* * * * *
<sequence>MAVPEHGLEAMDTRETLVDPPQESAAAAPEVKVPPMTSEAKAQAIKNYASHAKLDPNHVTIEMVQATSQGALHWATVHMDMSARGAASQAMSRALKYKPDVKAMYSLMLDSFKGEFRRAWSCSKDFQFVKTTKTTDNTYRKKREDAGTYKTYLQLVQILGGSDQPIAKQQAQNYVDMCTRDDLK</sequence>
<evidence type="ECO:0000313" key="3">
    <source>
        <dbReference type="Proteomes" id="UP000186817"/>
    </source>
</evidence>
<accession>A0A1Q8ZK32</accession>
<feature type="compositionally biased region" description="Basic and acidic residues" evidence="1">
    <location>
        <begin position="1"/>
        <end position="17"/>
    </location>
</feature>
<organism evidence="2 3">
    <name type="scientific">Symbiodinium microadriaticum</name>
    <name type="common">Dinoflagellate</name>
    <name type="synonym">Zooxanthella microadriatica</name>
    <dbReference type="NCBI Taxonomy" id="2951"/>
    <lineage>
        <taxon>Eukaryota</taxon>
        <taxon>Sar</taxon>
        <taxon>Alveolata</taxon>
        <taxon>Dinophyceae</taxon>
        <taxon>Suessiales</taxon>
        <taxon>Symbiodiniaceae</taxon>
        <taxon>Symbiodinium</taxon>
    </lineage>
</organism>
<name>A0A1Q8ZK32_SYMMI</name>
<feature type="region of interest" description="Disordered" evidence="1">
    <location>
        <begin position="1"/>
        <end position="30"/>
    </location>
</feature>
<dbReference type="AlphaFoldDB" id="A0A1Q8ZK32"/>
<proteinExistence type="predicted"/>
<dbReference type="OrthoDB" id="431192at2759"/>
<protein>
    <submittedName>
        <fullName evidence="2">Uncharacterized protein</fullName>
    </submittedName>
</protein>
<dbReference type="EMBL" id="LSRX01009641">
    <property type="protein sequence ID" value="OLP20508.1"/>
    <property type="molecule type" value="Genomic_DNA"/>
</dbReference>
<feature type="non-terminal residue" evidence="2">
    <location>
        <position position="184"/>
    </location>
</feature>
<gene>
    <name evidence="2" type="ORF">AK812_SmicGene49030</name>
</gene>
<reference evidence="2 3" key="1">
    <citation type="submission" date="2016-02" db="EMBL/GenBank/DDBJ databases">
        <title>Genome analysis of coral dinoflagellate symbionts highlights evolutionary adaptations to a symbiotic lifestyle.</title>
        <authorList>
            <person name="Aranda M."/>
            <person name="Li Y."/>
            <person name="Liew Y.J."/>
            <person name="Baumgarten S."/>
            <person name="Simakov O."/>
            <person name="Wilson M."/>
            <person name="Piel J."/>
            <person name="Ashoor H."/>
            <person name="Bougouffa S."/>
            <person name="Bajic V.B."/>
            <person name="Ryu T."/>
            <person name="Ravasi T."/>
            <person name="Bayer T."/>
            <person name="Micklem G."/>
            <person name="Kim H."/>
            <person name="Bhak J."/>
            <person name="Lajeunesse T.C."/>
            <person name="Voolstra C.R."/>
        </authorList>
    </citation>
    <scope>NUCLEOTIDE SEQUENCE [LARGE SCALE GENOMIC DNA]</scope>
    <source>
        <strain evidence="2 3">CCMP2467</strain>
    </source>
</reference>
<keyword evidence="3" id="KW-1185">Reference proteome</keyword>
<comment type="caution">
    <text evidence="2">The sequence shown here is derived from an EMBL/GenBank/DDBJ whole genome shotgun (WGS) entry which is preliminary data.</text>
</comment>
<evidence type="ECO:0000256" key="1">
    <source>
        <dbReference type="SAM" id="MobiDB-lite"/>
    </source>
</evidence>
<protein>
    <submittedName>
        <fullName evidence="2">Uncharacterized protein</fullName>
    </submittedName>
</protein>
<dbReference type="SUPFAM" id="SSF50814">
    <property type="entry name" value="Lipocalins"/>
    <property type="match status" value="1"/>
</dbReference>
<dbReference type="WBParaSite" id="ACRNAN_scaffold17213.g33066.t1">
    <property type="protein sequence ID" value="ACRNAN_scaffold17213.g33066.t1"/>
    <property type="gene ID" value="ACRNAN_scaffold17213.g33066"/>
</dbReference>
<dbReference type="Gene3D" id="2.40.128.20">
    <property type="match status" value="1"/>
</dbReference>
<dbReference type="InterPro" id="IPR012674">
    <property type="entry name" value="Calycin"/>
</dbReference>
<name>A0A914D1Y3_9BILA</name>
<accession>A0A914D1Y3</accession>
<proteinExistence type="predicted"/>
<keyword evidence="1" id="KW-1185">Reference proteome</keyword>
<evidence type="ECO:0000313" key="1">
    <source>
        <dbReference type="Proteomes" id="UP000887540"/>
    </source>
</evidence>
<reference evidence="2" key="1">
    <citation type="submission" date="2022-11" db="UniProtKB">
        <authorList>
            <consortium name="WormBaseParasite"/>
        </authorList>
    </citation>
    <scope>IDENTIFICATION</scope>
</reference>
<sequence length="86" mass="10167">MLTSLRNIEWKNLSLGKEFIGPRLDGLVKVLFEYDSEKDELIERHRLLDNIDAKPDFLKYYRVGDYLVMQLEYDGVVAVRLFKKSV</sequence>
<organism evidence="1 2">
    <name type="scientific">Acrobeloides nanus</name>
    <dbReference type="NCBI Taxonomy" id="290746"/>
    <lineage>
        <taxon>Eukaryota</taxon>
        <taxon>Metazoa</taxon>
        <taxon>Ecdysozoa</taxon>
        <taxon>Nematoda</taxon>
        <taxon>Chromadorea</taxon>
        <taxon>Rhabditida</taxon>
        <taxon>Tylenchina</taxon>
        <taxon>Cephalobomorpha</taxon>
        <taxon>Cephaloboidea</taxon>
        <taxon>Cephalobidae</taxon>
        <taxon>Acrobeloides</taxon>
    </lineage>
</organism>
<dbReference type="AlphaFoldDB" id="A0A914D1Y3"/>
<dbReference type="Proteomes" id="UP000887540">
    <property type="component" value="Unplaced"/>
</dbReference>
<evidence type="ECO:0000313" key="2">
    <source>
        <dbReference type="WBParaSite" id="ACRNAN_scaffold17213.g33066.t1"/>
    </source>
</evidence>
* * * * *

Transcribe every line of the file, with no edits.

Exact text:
<sequence>MAVPEHGLEAMDTRETLVDPPQESAAAAPEVKVPPMTSEAKAQAIKNYASHAKLDPNHVTIEMVQATSQGALHWATVHMDMSARGAASQAMSRALKYKPDVKAMYSLMLDSFKGEFRRAWSCSKDFQFVKTTKTTDNTYRKKREDAGTYKTYLQLVQILGGSDQPIAKQQAQNYVDMCTRDDLK</sequence>
<evidence type="ECO:0000313" key="3">
    <source>
        <dbReference type="Proteomes" id="UP000186817"/>
    </source>
</evidence>
<accession>A0A1Q8ZK32</accession>
<feature type="compositionally biased region" description="Basic and acidic residues" evidence="1">
    <location>
        <begin position="1"/>
        <end position="17"/>
    </location>
</feature>
<organism evidence="2 3">
    <name type="scientific">Symbiodinium microadriaticum</name>
    <name type="common">Dinoflagellate</name>
    <name type="synonym">Zooxanthella microadriatica</name>
    <dbReference type="NCBI Taxonomy" id="2951"/>
    <lineage>
        <taxon>Eukaryota</taxon>
        <taxon>Sar</taxon>
        <taxon>Alveolata</taxon>
        <taxon>Dinophyceae</taxon>
        <taxon>Suessiales</taxon>
        <taxon>Symbiodiniaceae</taxon>
        <taxon>Symbiodinium</taxon>
    </lineage>
</organism>
<name>A0A1Q8ZK32_SYMMI</name>
<feature type="region of interest" description="Disordered" evidence="1">
    <location>
        <begin position="1"/>
        <end position="30"/>
    </location>
</feature>
<dbReference type="AlphaFoldDB" id="A0A1Q8ZK32"/>
<proteinExistence type="predicted"/>
<dbReference type="OrthoDB" id="431192at2759"/>
<protein>
    <submittedName>
        <fullName evidence="2">Uncharacterized protein</fullName>
    </submittedName>
</protein>
<dbReference type="EMBL" id="LSRX01009641">
    <property type="protein sequence ID" value="OLP20508.1"/>
    <property type="molecule type" value="Genomic_DNA"/>
</dbReference>
<feature type="non-terminal residue" evidence="2">
    <location>
        <position position="184"/>
    </location>
</feature>
<gene>
    <name evidence="2" type="ORF">AK812_SmicGene49030</name>
</gene>
<reference evidence="2 3" key="1">
    <citation type="submission" date="2016-02" db="EMBL/GenBank/DDBJ databases">
        <title>Genome analysis of coral dinoflagellate symbionts highlights evolutionary adaptations to a symbiotic lifestyle.</title>
        <authorList>
            <person name="Aranda M."/>
            <person name="Li Y."/>
            <person name="Liew Y.J."/>
            <person name="Baumgarten S."/>
            <person name="Simakov O."/>
            <person name="Wilson M."/>
            <person name="Piel J."/>
            <person name="Ashoor H."/>
            <person name="Bougouffa S."/>
            <person name="Bajic V.B."/>
            <person name="Ryu T."/>
            <person name="Ravasi T."/>
            <person name="Bayer T."/>
            <person name="Micklem G."/>
            <person name="Kim H."/>
            <person name="Bhak J."/>
            <person name="Lajeunesse T.C."/>
            <person name="Voolstra C.R."/>
        </authorList>
    </citation>
    <scope>NUCLEOTIDE SEQUENCE [LARGE SCALE GENOMIC DNA]</scope>
    <source>
        <strain evidence="2 3">CCMP2467</strain>
    </source>
</reference>
<keyword evidence="3" id="KW-1185">Reference proteome</keyword>
<comment type="caution">
    <text evidence="2">The sequence shown here is derived from an EMBL/GenBank/DDBJ whole genome shotgun (WGS) entry which is preliminary data.</text>
</comment>
<evidence type="ECO:0000256" key="1">
    <source>
        <dbReference type="SAM" id="MobiDB-lite"/>
    </source>
</evidence>
<protein>
    <submittedName>
        <fullName evidence="2">Uncharacterized protein</fullName>
    </submittedName>
</protein>
<dbReference type="SUPFAM" id="SSF50814">
    <property type="entry name" value="Lipocalins"/>
    <property type="match status" value="1"/>
</dbReference>
<dbReference type="WBParaSite" id="ACRNAN_scaffold17213.g33066.t1">
    <property type="protein sequence ID" value="ACRNAN_scaffold17213.g33066.t1"/>
    <property type="gene ID" value="ACRNAN_scaffold17213.g33066"/>
</dbReference>
<dbReference type="Gene3D" id="2.40.128.20">
    <property type="match status" value="1"/>
</dbReference>
<dbReference type="InterPro" id="IPR012674">
    <property type="entry name" value="Calycin"/>
</dbReference>
<name>A0A914D1Y3_9BILA</name>
<accession>A0A914D1Y3</accession>
<proteinExistence type="predicted"/>
<keyword evidence="1" id="KW-1185">Reference proteome</keyword>
<evidence type="ECO:0000313" key="1">
    <source>
        <dbReference type="Proteomes" id="UP000887540"/>
    </source>
</evidence>
<reference evidence="2" key="1">
    <citation type="submission" date="2022-11" db="UniProtKB">
        <authorList>
            <consortium name="WormBaseParasite"/>
        </authorList>
    </citation>
    <scope>IDENTIFICATION</scope>
</reference>
<sequence length="86" mass="10167">MLTSLRNIEWKNLSLGKEFIGPRLDGLVKVLFEYDSEKDELIERHRLLDNIDAKPDFLKYYRVGDYLVMQLEYDGVVAVRLFKKSV</sequence>
<organism evidence="1 2">
    <name type="scientific">Acrobeloides nanus</name>
    <dbReference type="NCBI Taxonomy" id="290746"/>
    <lineage>
        <taxon>Eukaryota</taxon>
        <taxon>Metazoa</taxon>
        <taxon>Ecdysozoa</taxon>
        <taxon>Nematoda</taxon>
        <taxon>Chromadorea</taxon>
        <taxon>Rhabditida</taxon>
        <taxon>Tylenchina</taxon>
        <taxon>Cephalobomorpha</taxon>
        <taxon>Cephaloboidea</taxon>
        <taxon>Cephalobidae</taxon>
        <taxon>Acrobeloides</taxon>
    </lineage>
</organism>
<dbReference type="AlphaFoldDB" id="A0A914D1Y3"/>
<dbReference type="Proteomes" id="UP000887540">
    <property type="component" value="Unplaced"/>
</dbReference>
<evidence type="ECO:0000313" key="2">
    <source>
        <dbReference type="WBParaSite" id="ACRNAN_scaffold17213.g33066.t1"/>
    </source>
</evidence>